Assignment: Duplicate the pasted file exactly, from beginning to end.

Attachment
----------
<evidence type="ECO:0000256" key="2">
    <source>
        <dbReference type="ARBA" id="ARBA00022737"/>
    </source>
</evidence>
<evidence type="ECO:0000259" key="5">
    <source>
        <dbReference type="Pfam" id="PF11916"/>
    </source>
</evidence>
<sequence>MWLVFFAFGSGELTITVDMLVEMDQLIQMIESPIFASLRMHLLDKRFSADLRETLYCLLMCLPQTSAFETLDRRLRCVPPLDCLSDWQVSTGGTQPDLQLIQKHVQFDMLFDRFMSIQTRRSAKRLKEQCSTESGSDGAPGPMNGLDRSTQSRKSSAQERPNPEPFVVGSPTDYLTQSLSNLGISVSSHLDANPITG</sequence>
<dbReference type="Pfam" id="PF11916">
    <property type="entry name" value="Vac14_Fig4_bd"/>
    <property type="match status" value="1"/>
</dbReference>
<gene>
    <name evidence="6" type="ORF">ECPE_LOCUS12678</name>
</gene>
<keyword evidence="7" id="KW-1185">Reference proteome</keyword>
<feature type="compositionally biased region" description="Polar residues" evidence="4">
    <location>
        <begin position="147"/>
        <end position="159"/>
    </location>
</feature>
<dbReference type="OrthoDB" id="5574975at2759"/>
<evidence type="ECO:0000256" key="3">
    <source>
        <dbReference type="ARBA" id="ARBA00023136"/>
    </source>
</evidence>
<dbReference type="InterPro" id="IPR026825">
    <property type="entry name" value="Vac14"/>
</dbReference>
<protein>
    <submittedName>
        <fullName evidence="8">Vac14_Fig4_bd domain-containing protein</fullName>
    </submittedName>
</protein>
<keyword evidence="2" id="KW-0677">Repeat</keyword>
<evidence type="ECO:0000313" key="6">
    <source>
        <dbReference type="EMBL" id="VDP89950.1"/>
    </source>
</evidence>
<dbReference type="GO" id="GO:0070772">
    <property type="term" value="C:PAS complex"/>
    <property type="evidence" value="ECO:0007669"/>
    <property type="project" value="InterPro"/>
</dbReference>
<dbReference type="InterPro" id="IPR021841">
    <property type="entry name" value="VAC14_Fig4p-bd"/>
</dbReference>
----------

<evidence type="ECO:0000256" key="2">
    <source>
        <dbReference type="ARBA" id="ARBA00022737"/>
    </source>
</evidence>
<evidence type="ECO:0000259" key="5">
    <source>
        <dbReference type="Pfam" id="PF11916"/>
    </source>
</evidence>
<sequence>MWLVFFAFGSGELTITVDMLVEMDQLIQMIESPIFASLRMHLLDKRFSADLRETLYCLLMCLPQTSAFETLDRRLRCVPPLDCLSDWQVSTGGTQPDLQLIQKHVQFDMLFDRFMSIQTRRSAKRLKEQCSTESGSDGAPGPMNGLDRSTQSRKSSAQERPNPEPFVVGSPTDYLTQSLSNLGISVSSHLDANPITG</sequence>
<dbReference type="Pfam" id="PF11916">
    <property type="entry name" value="Vac14_Fig4_bd"/>
    <property type="match status" value="1"/>
</dbReference>
<gene>
    <name evidence="6" type="ORF">ECPE_LOCUS12678</name>
</gene>
<keyword evidence="7" id="KW-1185">Reference proteome</keyword>
<feature type="compositionally biased region" description="Polar residues" evidence="4">
    <location>
        <begin position="147"/>
        <end position="159"/>
    </location>
</feature>
<dbReference type="OrthoDB" id="5574975at2759"/>
<evidence type="ECO:0000256" key="3">
    <source>
        <dbReference type="ARBA" id="ARBA00023136"/>
    </source>
</evidence>
<dbReference type="InterPro" id="IPR026825">
    <property type="entry name" value="Vac14"/>
</dbReference>
<protein>
    <submittedName>
        <fullName evidence="8">Vac14_Fig4_bd domain-containing protein</fullName>
    </submittedName>
</protein>
<keyword evidence="2" id="KW-0677">Repeat</keyword>
<evidence type="ECO:0000313" key="6">
    <source>
        <dbReference type="EMBL" id="VDP89950.1"/>
    </source>
</evidence>
<dbReference type="GO" id="GO:0070772">
    <property type="term" value="C:PAS complex"/>
    <property type="evidence" value="ECO:0007669"/>
    <property type="project" value="InterPro"/>
</dbReference>
<dbReference type="InterPro" id="IPR021841">
    <property type="entry name" value="VAC14_Fig4p-bd"/>
</dbReference>